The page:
Arroyo Seco Weekend, Saturday June 23rd 2018

Written by | June 25, 2018 21:23 pm | No Comments

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Neil Young and Micah

 

Arroyo Seco Weekend was intense, dense, exhausting of course, but very rewarding. This weekend was the second edition of the festival, which, based on its success, is probably here to stay for a long time. We are spoiled with music in Los Angeles, music festivals of all sizes abound all-year long, but we are treated with this relatively new Arroyo Seco Weekend concept and a lineup to tease several generations.

There were an estimated 25,000 people on Saturday to see Jack White and Neil Young among many other performers, but the festival was so spacious, that it never felt too crowded when walking from one stage to the next. The bucolic landscape (the grounds surrounding the Rose Bowl in Pasadena) and the family affair that Arroyo Seco wants to be, give a charming and nostalgic touch to the music fest, since this is a place for people to bring blankets and chairs, savor gourmet food prepared by upscale LA eateries or drink cocktails under a tree, while watching the Pretenders! Of course, I am not one of these people, I tried to get close to the stage each time, and this forced me to ignore the culinary aspect of the festival to only concentrate on the music. I barely saw that there was an interactive NASA’s Jet Propulsion Laboratory, a botanical installation by the Huntington Gardens and a record store, but after all there are only 10 hours from noon to midnight, and there was so much to see on 3 stages.

It’s always a dilemma when there’s so much to choose from, and choices are hard to make. If the festival presented a diverse lineup the trend was toward classic rock, country, blues and jazz, a great mix which had a real appeal for the attendance. Where else could you have seen jazz legend Pharoah Sanders and his smooth sax lines, moving very slowly but playing with a youthful spark at the corner of his eyes? Or Seu Jorge, brilliantly reinterpreting his famous Brazilian tunes with a mix of dub, funk, reggae and rap mouth-percussion? Or Jeff Goldblum and his classic ensemble, the Mildred Snitzer Orchestra, playing piano jazz with Jurassic Park trivia interludes?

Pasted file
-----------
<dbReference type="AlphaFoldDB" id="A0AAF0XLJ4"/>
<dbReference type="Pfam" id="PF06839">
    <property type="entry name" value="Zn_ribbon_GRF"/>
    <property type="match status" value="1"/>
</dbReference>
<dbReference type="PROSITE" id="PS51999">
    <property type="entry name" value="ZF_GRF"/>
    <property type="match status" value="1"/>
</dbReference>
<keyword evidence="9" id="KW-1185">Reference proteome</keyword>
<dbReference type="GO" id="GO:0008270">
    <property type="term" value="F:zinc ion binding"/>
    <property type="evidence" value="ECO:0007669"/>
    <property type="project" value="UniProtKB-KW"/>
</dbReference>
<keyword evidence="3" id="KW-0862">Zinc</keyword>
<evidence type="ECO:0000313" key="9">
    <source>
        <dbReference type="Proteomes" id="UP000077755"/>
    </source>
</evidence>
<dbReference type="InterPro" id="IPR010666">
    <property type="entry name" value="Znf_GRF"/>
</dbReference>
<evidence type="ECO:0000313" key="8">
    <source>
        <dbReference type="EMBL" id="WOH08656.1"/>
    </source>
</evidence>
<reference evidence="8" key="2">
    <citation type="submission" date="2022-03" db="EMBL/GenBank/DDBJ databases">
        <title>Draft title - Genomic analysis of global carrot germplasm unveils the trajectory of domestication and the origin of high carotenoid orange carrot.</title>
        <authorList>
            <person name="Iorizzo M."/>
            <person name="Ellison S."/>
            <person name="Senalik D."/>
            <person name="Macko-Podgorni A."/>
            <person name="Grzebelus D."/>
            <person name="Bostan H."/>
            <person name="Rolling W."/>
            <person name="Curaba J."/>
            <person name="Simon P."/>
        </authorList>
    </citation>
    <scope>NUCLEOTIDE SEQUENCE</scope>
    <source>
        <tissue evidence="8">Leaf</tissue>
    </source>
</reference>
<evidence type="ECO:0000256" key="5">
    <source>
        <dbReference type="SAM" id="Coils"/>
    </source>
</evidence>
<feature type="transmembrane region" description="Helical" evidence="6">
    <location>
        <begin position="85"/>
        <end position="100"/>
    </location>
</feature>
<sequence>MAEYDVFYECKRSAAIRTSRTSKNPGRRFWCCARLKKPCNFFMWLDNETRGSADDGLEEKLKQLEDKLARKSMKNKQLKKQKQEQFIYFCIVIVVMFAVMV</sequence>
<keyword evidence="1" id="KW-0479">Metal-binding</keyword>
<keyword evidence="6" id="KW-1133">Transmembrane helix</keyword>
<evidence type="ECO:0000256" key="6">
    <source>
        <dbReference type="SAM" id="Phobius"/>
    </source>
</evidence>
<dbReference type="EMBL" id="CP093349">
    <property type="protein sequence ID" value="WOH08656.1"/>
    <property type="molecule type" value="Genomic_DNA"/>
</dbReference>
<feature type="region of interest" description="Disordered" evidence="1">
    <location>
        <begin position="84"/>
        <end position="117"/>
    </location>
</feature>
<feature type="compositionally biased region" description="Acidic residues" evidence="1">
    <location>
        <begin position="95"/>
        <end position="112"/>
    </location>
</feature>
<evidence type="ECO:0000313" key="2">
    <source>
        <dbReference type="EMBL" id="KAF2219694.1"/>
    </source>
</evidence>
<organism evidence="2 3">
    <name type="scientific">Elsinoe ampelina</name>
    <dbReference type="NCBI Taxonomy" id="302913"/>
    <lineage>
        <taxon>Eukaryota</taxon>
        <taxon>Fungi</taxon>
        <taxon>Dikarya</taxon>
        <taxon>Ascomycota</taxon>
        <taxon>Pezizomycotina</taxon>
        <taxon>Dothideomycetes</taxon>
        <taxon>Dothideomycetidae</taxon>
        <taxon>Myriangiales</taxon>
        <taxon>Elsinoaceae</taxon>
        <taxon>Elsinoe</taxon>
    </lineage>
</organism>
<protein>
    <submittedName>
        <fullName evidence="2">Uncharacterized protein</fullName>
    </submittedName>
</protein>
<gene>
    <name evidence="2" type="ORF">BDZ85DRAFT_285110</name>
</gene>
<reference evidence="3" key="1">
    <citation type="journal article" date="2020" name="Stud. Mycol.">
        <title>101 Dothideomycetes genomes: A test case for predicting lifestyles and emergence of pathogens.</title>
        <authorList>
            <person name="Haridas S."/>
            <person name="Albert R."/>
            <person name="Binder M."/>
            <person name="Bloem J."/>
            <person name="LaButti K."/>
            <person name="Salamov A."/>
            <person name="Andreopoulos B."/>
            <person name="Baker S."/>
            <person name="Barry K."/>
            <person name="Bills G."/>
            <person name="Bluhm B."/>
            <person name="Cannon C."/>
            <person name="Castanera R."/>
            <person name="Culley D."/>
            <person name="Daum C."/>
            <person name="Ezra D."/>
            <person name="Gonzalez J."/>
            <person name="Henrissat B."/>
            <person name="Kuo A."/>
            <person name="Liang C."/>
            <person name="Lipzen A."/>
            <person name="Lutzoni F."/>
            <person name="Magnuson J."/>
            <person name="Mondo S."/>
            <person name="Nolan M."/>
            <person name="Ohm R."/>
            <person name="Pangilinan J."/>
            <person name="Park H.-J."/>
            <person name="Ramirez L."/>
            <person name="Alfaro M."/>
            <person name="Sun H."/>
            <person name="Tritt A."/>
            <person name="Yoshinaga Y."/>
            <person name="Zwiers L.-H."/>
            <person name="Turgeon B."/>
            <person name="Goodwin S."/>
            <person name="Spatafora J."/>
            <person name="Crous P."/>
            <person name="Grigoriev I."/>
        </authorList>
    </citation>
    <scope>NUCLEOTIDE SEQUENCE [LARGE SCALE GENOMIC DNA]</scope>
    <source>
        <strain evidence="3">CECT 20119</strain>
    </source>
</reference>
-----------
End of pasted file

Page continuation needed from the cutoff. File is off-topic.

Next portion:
From what I was able to see, the indie side was represented by Typhoon, a large ensemble from Portland which played an emotional stormy set with violin, percussion and many instruments, channeling Arcade Fire or Frightened Rabbit, Shakey Graves, an interesting new songwriter, played a catchy and heartfelt Americana, with an undeniable charm, looking like a more uplifting Ryan Adams. North Mississippi Allstars, who have opened for Robert Plant in the past, were at the right place with their tough raw blues with a flute, blended into a pure southern rock sauce.

Kamasi Washington looked like a superhero or a grand priest with his blue cape and gold saxophone, while his modern jazz composition sounded adventurous and intense. There was something majestic about his epic set and slowly sprawling pieces with trumpets, his dad on clarinet and eerie female vocals, not unlike those of an Ennio Morricone composition. And of course, he played ‘Truth’, an emotional 14-minute piece building an intense moment reaching chaos, while celebrating togetherness. He told us that diversity should not be tolerated but celebrated, sounding like a well grounded spiritualist with jazz compositions that could make you cry or wave along to.